1 Make a decision on Rick DiPietro
With nine more years to go on DiPietro's deal, a buyout isn't realistic unless a new collective-bargaining agreement allows for amnesty buyouts, and that's not likely to be part of the new contract. So if DiPietro's here, general manager Garth Snow and coach Jack Capuano need to settle on a course of action with their oft-injured goaltender, who signed a 15-year contract in 2006 for $67.5 million.
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There was too much uncertainty with Evgeni Nabokov coming into this past training camp, and trying to keep three goaltenders happy and working helped contribute to the Isles' 2-10-4 skid that essentially dropped them from the playoff race by December. With Nabokov in the fold for another season and having proved he can be a 50-55 game goaltender, DiPietro would appear to be the backup, at best.
If that's the case, then Snow and Capuano need to make it clear from the outset in September. If Anders Nilsson or Kevin Poulin plays his way into being one of the two best netminders out of camp, then DiPietro must accept not playing.
No one can do anything about his contract now. But that doesn't mean DiPietro, with just 47 games played the last four seasons, can expect preferential treatment anymore.
2 Smarter free-agent choices
The pickings will be slim come July 1, and teams are certainly realizing that, with only slightly above-average defensemen such as Tim Gleason and Nick Grossman being locked up to long-term deals well before free agency. It's hard to see how making a big push for the likes of the Flyers' Matt Carle or the Panthers' Jason Garrison will vastly improve the Isles; the big-ticket guys, such as Zach Parise and Ryan Suter, will always be worth pursuing, but are clearly long shots to come to the Island.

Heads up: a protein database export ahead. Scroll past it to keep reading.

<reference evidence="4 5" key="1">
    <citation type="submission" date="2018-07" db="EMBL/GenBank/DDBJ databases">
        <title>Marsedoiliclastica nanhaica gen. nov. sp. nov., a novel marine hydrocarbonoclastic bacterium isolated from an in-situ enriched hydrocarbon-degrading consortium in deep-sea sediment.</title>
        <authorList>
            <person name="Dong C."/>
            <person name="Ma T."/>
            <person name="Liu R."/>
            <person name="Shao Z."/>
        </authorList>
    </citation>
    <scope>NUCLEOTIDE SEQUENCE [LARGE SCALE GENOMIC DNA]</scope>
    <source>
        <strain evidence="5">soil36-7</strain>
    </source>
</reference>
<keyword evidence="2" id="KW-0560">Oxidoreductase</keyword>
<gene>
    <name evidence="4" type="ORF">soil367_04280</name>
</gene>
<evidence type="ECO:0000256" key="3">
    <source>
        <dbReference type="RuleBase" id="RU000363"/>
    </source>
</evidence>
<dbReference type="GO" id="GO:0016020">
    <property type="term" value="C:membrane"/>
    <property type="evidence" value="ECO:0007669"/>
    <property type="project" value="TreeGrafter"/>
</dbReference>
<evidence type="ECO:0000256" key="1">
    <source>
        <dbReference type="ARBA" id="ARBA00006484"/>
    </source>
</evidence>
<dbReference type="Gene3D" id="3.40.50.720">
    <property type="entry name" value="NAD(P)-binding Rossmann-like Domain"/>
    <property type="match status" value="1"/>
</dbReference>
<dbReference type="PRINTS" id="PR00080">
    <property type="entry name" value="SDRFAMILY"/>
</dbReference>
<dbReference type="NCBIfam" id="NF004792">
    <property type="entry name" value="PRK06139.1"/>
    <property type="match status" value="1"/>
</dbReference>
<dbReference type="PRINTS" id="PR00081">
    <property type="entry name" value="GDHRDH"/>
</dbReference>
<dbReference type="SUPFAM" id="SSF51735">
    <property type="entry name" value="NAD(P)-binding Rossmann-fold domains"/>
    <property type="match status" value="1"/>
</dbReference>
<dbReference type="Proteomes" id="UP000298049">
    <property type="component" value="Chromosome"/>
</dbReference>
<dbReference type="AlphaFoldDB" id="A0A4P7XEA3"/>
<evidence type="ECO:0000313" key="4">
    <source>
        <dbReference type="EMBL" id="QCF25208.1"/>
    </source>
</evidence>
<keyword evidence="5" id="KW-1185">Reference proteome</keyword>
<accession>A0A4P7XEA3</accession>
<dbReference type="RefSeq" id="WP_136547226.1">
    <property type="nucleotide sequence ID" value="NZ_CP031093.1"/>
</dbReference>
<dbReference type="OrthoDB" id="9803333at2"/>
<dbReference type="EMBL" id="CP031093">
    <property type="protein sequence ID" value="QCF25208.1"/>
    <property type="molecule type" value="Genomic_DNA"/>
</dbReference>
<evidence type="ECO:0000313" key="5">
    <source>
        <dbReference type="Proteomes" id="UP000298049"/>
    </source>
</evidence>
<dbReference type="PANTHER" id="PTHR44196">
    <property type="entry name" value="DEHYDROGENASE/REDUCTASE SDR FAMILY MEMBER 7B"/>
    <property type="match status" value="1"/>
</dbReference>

Snow has been shrewd in his waiver pickups and minor deals, but the collection of veterans picked up in free agency and via trade (Mark Eaton, Milan Jurcina, Brian Rolston) the last two seasons were mostly duds. The Isles would be better off spending a bit more on a midlevel free agent -- say, Johnny Oduya of the Hawks -- and filling in the gaps with their own prospects than committing to a hodgepodge of vets.
3 Become a draft-week buyer
Draft day and the days preceding and afterward are the time for trades these days. With the uncertainty of a new CBA on the horizon, teams will surely be looking to move some salary, which means a good player earning good money could be had for a pick and a prospect -- the Isles have plenty of both.
Snow would never demolish his build-from-within plan to land a Rick Nash, nor should he. But, as with free agency, now seems to be the time to dangle one of the many prospects the organization has acquired over the recent years for an under-30 NHL player who can shore up either the defense or the forward depth.
4 Stay committed to development
Which means, essentially, that Nino Niederreiter's spot is reserved for Bridgeport, not the Islanders, in 2012-13. He's had a lousy rookie season; many blame the Isles for rushing the 19-year-old, but what really killed his year was the groin injury he suffered after a pretty strong preseason. That missed six weeks felt like six years of development time, and Niederreiter never recovered, nor did the faith Capuano had in him.
Niederreiter can work out his flaws with 19 minutes a night for the Sound Tigers to begin next season. If it lasts the whole season without a call-up, that should be no big deal. The Islanders would be a better team with Niederreiter champing at the bit for a job in 2013-14 than on a yo-yo from the AHL next season.
5 More decisiveness from the bench
Capuano is a placid guy in games, trying not to get caught up in the emotion. To each his own on that front. But he could certainly be more active in stapling passive players to the bench for stretches, something that didn't happen enough this past season.